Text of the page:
Monday, April 23, 2007

Water Babies Swim in My Dreams


I haven't just been surfing the web this week. I have been deep-diving for pearls. Pears otherwise known as free electronic format books to either read online or download. It began as part of my project to find substitutes for at least some of the resources I lost when our libraries closed earlier this month. Then the search itself became fascinating in its own right. I will be sharing some of my finds either in posts or in my sidebar.

I'm going to begin with a book that I stumbled upon which sent me into a nostalgia daze. That is The Water Babies by Charles Kingsley. I have vivid memories of this book from childhood. It wasn't mine but a cousin's and I remember not only being in awe of the story and its illustrations but in awe of the privilege of borrowing such a treasure from an older cousin whom I adored.



I remembered the story of a little boy covered in soot because he worked cleaning out rich peoples chimneys all day for a boss who was a bully. Then one day he fell in a river and became a water baby--naked, having "nothing on but himself" and about the size of an adult's hand He proceeded to have adventures with talking animals and fairy godmothers and a very special little friend.






I stumbled on these ebook editions first at Project Gutenberg. There is a choice between HTML and plain text downloads. I was thrilled and a tad sad at the same time. It just wasn't the same without those dreamy illustrations I remembered. I immediately thought of the Google full view books I had discovered several weeks ago in my search for online reading when I was preparing that TT about substitutions for library resources. I knew that Google Books was in the process of providing both online reading and PDF downloads of a great deal of public domain literature. So I headed over there and soon found this version, which said it was illustrated. I was quite pleased with this one once it was open, but not completely charmed as the illustrations were not one bit familiar to me and I was just yearning to gaze on those ones once more.



So I did a Google search for The Water Babies and somewhere on the first page or two of it, there was this link to some pages on the Library of Congress site, purporting to celebrate an exhibition of the twelve "lavish drawings Jessie Willcox Smith produced as color plates for The Water-Babies in 1916." That sounded very promising so I headed on over there and as soon as I was on the first page, I knew I was in the right place. The pages had been created to promote a 1999 exhibition of the original drawings at the Swan Gallery. Moments later I had found this page, displaying all twelve of the drawings in JPG format. I checked carefully for any warning that they were copyrighted in anyway or forbidden for download and found this page clarifying the law and etiquette of use of the pictures found on the LOC site. So I think I am safe to post a couple here.

This is the one I remember the clearest:











I just couldn't get over how tickled I was to be gazing upon them once again. Ah, the power of nostalgia. But it is more. It is the power of nostalgia coupled with the power of story and imagination. It is the memory of the way a book like this could take me out of this world. I am a bit afraid that the cloying, Victorian morality ambience of this story is going to rub the adult me a bit wrong but I have determined not to let that stop me from enjoying emersing myself in the water baby world again.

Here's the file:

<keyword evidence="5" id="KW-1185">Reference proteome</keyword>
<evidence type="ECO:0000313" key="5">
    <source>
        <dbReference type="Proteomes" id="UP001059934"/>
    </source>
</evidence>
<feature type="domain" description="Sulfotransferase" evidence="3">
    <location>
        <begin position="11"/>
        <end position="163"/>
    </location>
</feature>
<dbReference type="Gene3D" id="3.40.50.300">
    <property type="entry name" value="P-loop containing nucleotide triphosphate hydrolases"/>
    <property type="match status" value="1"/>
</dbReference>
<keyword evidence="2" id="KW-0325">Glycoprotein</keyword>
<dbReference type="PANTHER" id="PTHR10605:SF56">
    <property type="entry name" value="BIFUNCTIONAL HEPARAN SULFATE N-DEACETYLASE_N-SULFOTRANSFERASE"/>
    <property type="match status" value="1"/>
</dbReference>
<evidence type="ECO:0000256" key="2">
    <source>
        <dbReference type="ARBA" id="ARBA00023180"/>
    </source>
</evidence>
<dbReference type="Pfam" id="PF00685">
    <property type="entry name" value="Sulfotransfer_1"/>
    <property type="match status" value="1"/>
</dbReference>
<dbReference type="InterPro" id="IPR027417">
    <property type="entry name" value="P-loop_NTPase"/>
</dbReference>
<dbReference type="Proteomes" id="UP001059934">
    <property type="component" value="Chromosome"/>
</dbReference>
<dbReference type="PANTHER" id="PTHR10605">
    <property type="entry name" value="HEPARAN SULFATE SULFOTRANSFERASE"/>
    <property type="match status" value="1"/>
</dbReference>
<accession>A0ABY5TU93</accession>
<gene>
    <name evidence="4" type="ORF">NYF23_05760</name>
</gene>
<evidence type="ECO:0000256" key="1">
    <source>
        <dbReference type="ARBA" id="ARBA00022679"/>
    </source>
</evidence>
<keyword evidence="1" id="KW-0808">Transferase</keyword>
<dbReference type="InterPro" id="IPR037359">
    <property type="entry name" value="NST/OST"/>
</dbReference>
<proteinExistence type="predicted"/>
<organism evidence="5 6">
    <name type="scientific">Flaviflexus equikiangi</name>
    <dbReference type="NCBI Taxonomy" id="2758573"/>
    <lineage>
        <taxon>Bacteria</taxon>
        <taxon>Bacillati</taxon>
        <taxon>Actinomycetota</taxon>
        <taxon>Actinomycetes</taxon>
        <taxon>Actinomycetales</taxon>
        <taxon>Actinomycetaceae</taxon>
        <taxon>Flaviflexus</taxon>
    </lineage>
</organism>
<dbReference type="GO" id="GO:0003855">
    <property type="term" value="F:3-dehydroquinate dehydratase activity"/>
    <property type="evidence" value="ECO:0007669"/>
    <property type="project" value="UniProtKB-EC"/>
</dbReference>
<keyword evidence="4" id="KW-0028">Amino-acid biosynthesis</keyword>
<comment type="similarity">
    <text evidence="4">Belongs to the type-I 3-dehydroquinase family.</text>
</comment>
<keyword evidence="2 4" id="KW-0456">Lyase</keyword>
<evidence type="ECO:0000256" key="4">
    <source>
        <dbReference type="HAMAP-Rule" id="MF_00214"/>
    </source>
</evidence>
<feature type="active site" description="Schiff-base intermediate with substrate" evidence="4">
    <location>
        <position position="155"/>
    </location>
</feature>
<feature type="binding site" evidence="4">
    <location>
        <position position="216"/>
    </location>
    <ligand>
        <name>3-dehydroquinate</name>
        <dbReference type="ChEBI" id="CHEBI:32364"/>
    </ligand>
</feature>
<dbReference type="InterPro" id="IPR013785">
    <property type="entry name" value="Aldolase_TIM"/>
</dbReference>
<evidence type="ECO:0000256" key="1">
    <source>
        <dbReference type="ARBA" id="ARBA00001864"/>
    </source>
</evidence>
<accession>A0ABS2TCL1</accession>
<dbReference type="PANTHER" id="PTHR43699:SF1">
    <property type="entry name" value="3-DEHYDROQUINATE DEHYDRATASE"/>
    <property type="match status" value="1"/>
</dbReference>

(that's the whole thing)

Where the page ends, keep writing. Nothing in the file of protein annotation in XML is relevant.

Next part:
As I look at these pictures I am left wondering just how much influence this book and these illustrations had on the strong baby motif infiltrating my dreams from those early days. I cannot remember a time when I was not remembering vivid dreams nearly every night of my life. One of the strongest themes running in my dreams was that of infants and baby dolls. They can range in size from as small as my thumb to as big as a large watermelon. But the two most common sizes are that of a typical newborn and that of my hand. Oddly enough these are the sizes of my two most favorite dolls in childhood. I had the newborn sized doll from about age three so it is hard to know whether the doll or the dreams came first. But I know that I had been having the dreams for years before I ever got my Cheerful Tearful doll in the late sixties.






Babies about that size, swimming in water, speaking with import if not wisdom, needing rescue, offering comfort, have proliferated in my dreams for decades. I don't know which came first--the dreams of babies or my fascination with them. But my mom tells me that I exhibited an extremely strong fascination with my newborn baby brother at 22 months, pulling him off the couch onto his head in an attempt to kiss him and another time nearly tipping the buggy over by pulling down on the handle until I could get a good view of him inside. I know I was still in a crib when I began having dreams of babies and living baby dolls but I suspect I was already sharing my nursery with my baby brother.





For a bonus: In my explorations of Jessica Wilcox Smith's work, I ran across these pages offering prints and posters for sale. Here. Here. And here. From them I discovered that I had seen Ms. Smith's illustrations in many more of my favorite childhood books. Many of you may recognize some of them yourselves.

This could have been me except that this 1920 Good Housekeeping cover was published about forty years before I was old enough to hold a book that size by myself.
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0 tell me a story:

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